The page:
Fine Theoretical Physics Institute Seminar

semester, 2018


Monday, January 29th 2018
3:30 pm:
FTPI Special Seminar in Tate 301-20
Speaker: Maxim Pospelov
Subject: "Widening the net in search for New Physics"
Candidate for FTPI Faculty Position

Following spectacular confirmation of the Standard Model at the LHC, the emphasis of particle physics shifts towards searches for physics beyond Standard Model. The clues for new physics may be hidden in cosmological data that suggest the dominance of dark matter and dark energy throughout the Universe. I will describe some recent aspects of widening the search for new physics focussing on light dark matter and in general on light weakly coupled states. I will introduce constraints on dark matter - electron scattering that result from a new phenomenon, the reflection of dark matter from the solar interior. I will also argue that besides conventional probes of light weakly coupled states, further insight can be gained by involving precision AMO tools, and describe some recent experimental activity in this direction.

Faculty Host: Keith Olive

Tuesday, January 30th 2018
1:00 pm:
FTPI Special Seminar in Tate 201-20
Speaker: Maxim Pospelov
Subject: "Light Z' coupled to poorly conserved currents"
Candidate for FTPI Faculty Position
Faculty Host: Keith Olive

Monday, February 12th 2018
3:30 pm:
Speaker: Katherine Freese
Subject: The Dark Matter in the Universe
Candidate for FTPI Faculty Position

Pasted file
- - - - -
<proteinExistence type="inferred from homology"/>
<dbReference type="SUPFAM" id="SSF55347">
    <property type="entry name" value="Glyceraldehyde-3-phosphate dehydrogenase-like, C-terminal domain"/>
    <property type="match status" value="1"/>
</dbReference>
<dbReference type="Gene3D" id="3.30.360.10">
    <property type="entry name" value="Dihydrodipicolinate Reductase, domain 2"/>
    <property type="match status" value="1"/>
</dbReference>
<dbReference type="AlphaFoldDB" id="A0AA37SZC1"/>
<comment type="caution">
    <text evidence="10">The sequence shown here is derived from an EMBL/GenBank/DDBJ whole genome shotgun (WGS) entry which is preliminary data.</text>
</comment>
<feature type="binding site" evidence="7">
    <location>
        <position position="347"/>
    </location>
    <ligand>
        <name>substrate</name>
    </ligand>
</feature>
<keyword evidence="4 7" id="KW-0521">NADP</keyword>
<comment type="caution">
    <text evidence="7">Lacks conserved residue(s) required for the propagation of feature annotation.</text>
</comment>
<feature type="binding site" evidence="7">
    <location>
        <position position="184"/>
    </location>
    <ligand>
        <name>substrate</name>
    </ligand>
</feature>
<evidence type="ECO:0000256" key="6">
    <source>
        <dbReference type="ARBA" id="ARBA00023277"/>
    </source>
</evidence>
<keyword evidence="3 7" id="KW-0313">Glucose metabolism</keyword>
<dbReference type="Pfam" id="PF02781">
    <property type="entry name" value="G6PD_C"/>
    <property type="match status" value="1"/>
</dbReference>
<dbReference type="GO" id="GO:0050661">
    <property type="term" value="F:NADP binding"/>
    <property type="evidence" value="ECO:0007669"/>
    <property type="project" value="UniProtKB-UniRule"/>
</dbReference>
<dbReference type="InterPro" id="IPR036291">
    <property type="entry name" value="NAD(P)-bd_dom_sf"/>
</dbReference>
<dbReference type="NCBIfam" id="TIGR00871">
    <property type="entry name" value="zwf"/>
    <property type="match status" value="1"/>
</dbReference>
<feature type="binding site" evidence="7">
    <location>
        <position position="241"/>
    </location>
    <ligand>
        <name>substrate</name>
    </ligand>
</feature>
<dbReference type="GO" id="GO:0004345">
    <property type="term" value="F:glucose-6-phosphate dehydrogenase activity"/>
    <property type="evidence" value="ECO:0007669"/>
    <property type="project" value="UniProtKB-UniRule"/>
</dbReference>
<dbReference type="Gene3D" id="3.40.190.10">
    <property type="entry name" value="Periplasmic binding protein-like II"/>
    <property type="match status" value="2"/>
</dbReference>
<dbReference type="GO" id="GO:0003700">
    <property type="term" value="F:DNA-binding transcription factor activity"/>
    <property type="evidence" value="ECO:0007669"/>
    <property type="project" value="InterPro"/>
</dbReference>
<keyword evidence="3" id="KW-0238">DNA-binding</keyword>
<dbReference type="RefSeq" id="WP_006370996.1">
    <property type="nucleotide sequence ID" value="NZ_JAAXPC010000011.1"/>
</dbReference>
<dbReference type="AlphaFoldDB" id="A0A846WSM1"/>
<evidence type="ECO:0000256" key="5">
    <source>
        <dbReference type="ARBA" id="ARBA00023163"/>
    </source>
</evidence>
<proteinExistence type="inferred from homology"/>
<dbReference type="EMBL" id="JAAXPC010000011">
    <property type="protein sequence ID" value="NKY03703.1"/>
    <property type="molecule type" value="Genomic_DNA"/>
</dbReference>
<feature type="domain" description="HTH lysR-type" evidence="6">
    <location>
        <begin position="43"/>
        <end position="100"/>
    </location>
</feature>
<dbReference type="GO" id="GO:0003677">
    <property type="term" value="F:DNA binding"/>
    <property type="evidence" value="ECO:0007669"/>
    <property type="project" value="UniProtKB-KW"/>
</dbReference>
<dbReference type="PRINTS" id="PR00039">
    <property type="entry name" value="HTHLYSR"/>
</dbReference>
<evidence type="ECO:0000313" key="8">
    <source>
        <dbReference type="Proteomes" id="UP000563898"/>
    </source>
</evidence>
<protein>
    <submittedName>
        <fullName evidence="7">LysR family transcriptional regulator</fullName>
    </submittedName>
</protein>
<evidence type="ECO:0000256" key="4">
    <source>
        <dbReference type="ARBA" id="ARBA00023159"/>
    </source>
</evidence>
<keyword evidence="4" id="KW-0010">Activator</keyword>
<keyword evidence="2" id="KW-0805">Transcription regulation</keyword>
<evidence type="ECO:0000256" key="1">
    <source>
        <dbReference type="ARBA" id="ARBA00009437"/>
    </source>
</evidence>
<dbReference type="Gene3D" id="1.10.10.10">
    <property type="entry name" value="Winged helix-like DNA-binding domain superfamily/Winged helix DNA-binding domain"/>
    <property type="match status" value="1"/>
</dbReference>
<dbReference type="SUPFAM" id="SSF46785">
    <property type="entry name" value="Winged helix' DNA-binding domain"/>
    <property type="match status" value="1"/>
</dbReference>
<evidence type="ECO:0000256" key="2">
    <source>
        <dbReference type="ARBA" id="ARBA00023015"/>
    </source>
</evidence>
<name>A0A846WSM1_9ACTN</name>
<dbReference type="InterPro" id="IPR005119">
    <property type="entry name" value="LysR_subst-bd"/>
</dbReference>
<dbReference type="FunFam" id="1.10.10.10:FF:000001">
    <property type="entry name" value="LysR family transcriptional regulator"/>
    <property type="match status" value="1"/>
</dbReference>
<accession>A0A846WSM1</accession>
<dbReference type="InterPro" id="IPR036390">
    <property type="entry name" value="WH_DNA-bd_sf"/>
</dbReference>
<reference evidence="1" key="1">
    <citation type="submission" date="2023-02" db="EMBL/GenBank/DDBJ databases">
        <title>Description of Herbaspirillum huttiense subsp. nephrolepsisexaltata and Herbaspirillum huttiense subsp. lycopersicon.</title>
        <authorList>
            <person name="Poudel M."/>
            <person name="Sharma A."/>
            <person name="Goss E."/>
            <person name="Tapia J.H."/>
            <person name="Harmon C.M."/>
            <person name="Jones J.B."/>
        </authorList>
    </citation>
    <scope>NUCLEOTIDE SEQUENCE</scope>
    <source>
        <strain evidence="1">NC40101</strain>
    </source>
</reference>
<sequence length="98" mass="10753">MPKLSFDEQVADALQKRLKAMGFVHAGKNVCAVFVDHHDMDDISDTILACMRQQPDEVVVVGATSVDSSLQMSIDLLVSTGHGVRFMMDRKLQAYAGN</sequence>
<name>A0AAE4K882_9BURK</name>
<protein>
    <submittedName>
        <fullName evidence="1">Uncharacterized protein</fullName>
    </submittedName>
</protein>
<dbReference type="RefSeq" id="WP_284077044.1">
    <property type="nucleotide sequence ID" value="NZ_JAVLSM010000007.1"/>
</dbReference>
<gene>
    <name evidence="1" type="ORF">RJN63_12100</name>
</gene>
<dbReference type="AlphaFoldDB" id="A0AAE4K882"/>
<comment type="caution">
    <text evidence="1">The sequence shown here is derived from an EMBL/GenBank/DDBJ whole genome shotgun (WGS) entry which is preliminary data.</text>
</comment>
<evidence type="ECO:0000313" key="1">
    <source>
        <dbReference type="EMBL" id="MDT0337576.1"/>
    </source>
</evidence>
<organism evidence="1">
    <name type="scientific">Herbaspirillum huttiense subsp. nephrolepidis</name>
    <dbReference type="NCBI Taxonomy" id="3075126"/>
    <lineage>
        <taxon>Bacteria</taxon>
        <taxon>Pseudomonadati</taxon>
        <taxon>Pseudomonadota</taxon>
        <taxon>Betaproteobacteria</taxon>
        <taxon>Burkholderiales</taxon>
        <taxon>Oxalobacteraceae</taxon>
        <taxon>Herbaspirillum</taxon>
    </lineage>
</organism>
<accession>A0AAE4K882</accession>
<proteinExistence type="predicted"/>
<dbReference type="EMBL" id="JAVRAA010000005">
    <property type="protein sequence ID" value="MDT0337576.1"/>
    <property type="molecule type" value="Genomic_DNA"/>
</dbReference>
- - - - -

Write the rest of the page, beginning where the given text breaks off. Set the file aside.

“What is the Universe made of?” This question is the longest outstanding problem in all of modern physics, and it is one of the most important research topics in cosmology and particle physics today. The bulk of the mass in the Universe is thought to consist of a new kind of dark matter particle, and the hunt for its discovery in on. I'll start by discussing the evidence for the existence of dark matter in galaxies, and then show how it fits into a big picture of the Universe containing 5% atoms, 25% dark matter, and 70% dark energy. Neutrinos only constitute ½% of the content of the Universe, but much can be learned about neutrino properties from cosmological data. Leading candidates for the dark matter are Weakly Interacting Massive Particles (WIMPs), axions, and sterile neutrinos. WIMPs are a generic class of particles that are electrically neutral and do not participate in strong interactions, yet have weak-scale interactions with ordinary matter. There are multiple approaches to experimental searches for WIMPS: at the Large Hadron Collider at CERN in Geneva; in underground laboratory experiments; with astrophysical searches for dark matter annihilation products, and upcoming searches with the James Webb Space Telescope for Dark Stars, early stars powered by WIMP annihilation. Current results are puzzling and the hints of detection will be tested soon. At the end of the talk I'll briefly turn to dark energy and its effect on the fate of the Universe.